Is it Legal to Collect Rainwater in Idaho?
Get ready for the most ‘well, duh’ statement ever uttered. In Idaho, things get quite dry in the summer. Water comes into play as a major cooling necessity. Splash pads are a welcome oasis for city folk. Running sprinklers during peak heat to keep kids happy outside is not uncommon. Public swimming pools as well as rivers and lakes become inundated with individuals needing a break from the heat.
Water is not only an excellent way for people to stay cool, but it also keeps our food growing. Without our awesome irrigation systems, much of our area would be sagebrush, cactus, and dry grasses. Conserving water should be on everyone’s mind. How to save water can depend on the state we live in.
How Can Idaho Homeowners Save Rain Water?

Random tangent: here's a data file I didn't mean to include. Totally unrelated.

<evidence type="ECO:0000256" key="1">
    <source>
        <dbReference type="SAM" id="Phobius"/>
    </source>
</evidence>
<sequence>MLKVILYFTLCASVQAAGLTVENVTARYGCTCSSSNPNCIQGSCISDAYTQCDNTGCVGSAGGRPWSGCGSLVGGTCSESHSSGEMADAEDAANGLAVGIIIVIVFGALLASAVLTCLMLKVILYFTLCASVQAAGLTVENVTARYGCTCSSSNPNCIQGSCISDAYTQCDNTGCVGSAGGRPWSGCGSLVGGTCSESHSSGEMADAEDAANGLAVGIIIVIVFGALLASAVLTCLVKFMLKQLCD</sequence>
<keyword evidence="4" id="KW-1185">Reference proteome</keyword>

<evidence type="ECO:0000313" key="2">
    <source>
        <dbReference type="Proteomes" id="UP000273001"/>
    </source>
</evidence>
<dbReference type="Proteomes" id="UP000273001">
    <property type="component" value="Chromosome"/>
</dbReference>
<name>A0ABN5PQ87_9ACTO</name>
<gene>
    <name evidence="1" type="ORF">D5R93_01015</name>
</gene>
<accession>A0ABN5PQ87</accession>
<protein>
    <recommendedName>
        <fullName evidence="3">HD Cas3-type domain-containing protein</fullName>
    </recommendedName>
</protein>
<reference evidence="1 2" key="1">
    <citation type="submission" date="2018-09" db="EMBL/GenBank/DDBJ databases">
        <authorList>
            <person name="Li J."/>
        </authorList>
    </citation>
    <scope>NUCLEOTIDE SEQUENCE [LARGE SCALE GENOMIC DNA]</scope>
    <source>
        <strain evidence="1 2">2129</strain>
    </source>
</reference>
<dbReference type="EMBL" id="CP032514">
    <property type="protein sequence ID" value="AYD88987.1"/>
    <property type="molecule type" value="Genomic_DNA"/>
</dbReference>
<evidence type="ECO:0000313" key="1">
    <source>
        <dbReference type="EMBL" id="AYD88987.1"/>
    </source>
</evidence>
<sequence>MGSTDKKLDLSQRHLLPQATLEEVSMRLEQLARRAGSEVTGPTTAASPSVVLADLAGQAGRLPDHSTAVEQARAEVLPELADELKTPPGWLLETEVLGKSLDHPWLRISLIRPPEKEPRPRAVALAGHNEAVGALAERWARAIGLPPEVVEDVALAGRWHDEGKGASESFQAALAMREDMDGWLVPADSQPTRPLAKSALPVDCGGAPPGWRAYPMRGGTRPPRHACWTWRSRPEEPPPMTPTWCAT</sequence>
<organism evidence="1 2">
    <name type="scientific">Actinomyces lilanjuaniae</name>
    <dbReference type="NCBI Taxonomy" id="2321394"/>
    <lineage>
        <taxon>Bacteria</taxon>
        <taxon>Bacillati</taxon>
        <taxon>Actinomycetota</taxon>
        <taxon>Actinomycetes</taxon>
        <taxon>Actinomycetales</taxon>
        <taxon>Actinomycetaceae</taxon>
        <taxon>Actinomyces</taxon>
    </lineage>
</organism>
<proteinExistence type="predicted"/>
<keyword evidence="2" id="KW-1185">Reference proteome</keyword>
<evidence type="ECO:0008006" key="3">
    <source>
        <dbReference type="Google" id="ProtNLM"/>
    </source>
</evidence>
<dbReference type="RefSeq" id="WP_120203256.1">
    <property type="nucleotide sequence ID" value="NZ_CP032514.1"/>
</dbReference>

When clouds get too heavy with water, it falls out of the sky. Sometimes this water is in the form of raindrops. Some raindrops fall on people’s roofs and can run down into the ground or down the street unless it gets collected in a barrel.
Idahoans who own a home with a roof, gutters, and downspouts can participate in rainwater collection. Homeowners aren’t collecting every bit of water that falls on the entire property, just what falls onto the roof. Should be theirs, right? Not in all states.
What States Regulate Rainwater Collection for Homeowners?
Some states offer incentives so water users consume less from the local system. Cool. Others have restrictions to protect water rights, water quality, or endangered species. All those things are understandable. Relieve the water pressure by not living in those states.
It seems like a strange idea to not be allowed to collect the water that falls on your own home. Idaho has no restrictions or incentives.
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